Pams Place (Moogs) Aboriginal Nanny’s Advocacy & Support Group Inner West

Pams Place (Moogs) Aboriginal Nanny’s Advocacy & Support Group Inner West


The ‘Pam’s Place’ Nan’s Group welcomed a visit from Mrs Linda Hurley, wife of His Excellency General The Honourable David Hurley AC DSC (Ret’d), Governor of New South Wales, at the Addison Road Community Centre in Marrickville in Sydney’s inner west on Friday 16 June. 

Greeted upon arrival by the Centre’s CEO, Rosanna Barbero, and Suzanne Ingram, who coordinated Mrs Hurley’s visit through the Redfern Aboriginal Women’s Alliance (RAWA) and UNSW, Mrs Hurley enjoyed a short stroll through the grounds to Hut 47 where she was warmly received by Mrs Esther Carroll, founder and Elder of the Nan’s Group and introduced to founding members June Coe, Elizabeth Ingram and Shiralee Carroll. It was also a special opportunity to introduce LeeAnne Hunter, daughter of Pam, in whose honour ‘Pam’s Place’ was named, and Ms Hunter’s son, Deegan.  

The Nan’s Group proudly presented a touching tribute to cofounders who had sadly passed away, Mrs Gail Pencheff and Ms Barbara Asplett. The video tribute was produced by Vi Pham, Community and Cultural Connections Inc, who has lent invaluable support to the Nan’s Group.

 The high care role that many senior and elderly Aboriginal women carry impacts on their own health, and the Nan’s Group aims to provide a point of support. Mrs Hurley listened intently as the women described their experiences of raising grandchildren, caring for adult children and relatives with chronic illness or pain, navigating services for family with disabilities, issues with policing, and dealing with family and domestic violence. Listening wholeheartedly to the personal stories the group shared, Mrs Hurley acknowledged the women as the “backbone of the community” in respect of their care role in their family and community. She also spent time listening to the young men who attended speaking about parenting, employment and supporting a happy, growing family. Mrs Hurley spoke about the importance of Aboriginal family kinship that she had witnessed accompanying her husband throughout New South Wales.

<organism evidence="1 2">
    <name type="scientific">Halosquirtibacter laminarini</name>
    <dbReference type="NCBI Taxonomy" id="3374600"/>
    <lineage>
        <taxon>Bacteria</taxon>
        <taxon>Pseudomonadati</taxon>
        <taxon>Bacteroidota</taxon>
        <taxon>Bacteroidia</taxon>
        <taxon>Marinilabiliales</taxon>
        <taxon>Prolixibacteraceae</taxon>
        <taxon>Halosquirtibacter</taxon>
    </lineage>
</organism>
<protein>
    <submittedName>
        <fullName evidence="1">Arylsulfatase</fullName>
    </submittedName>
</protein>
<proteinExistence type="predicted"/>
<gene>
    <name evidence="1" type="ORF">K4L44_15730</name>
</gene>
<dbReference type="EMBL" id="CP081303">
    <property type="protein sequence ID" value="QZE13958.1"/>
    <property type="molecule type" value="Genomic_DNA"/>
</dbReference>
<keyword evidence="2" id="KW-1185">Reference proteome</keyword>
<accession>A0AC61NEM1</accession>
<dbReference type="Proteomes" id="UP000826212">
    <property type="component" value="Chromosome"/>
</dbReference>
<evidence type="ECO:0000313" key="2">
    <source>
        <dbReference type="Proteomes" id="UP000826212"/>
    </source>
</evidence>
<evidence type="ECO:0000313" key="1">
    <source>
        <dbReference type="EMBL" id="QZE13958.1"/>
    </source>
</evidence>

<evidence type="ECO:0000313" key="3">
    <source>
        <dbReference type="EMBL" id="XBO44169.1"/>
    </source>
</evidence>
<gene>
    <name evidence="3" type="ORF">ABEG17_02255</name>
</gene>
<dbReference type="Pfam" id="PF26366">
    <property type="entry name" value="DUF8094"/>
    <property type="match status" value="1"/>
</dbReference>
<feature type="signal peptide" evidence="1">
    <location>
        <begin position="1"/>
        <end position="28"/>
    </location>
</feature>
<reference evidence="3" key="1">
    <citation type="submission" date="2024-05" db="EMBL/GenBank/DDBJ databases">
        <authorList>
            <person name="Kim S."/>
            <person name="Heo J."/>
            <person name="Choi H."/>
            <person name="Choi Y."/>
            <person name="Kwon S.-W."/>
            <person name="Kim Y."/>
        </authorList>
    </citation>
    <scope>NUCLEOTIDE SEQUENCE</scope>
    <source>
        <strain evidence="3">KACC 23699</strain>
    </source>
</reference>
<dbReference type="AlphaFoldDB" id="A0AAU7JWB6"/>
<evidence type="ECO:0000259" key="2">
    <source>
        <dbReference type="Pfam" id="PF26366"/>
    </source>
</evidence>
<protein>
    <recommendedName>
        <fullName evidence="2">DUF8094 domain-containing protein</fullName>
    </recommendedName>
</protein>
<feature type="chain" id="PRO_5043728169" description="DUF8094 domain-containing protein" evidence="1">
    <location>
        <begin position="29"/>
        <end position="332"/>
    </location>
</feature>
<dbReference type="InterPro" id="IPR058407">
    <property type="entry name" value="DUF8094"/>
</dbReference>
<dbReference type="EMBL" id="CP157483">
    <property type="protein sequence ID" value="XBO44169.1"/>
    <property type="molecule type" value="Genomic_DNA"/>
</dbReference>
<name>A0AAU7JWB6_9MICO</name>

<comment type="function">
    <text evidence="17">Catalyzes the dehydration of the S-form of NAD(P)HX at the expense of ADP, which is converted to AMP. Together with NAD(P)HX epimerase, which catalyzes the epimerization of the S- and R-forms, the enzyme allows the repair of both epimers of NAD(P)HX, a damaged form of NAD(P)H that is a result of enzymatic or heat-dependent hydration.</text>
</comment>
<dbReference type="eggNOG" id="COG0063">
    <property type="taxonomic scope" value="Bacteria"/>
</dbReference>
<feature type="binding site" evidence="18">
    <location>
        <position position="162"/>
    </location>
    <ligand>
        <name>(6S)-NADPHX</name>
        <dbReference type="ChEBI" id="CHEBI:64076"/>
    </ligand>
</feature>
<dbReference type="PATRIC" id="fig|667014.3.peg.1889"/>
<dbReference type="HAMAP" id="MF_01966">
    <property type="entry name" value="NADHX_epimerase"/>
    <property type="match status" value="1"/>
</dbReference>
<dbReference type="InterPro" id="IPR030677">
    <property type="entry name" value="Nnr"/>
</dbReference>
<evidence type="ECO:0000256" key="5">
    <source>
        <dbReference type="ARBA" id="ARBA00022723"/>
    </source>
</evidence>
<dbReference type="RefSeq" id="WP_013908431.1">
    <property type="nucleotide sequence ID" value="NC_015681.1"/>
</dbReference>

Grouped together in the bright and cheery Hut 47, the gathering then enjoyed a lively morning tea with conversation, homemade treats and song! Mrs Hurley started a sing-a-long with ‘You Are My Sunshine’, which she explained she had introduced to gatherings at Government House, which was taken up by Mrs Carroll with old mission songs including ‘Take Me Back To Erambie’ and ‘Keep Your Seats Please’. 

The morning wound up with many photos, warm hugs and presentation of flowers to Mrs Hurley as a parting thank you gift.

Mrs Hurley is looking forward to hosting the ‘Pam’s Place’ Nan’s Group along with Aboriginal women’s groups from across the Sydney region to morning tea at Government House Sydney later in the year.  

(Knowledge to Suzanne Ingram for writing this piece.)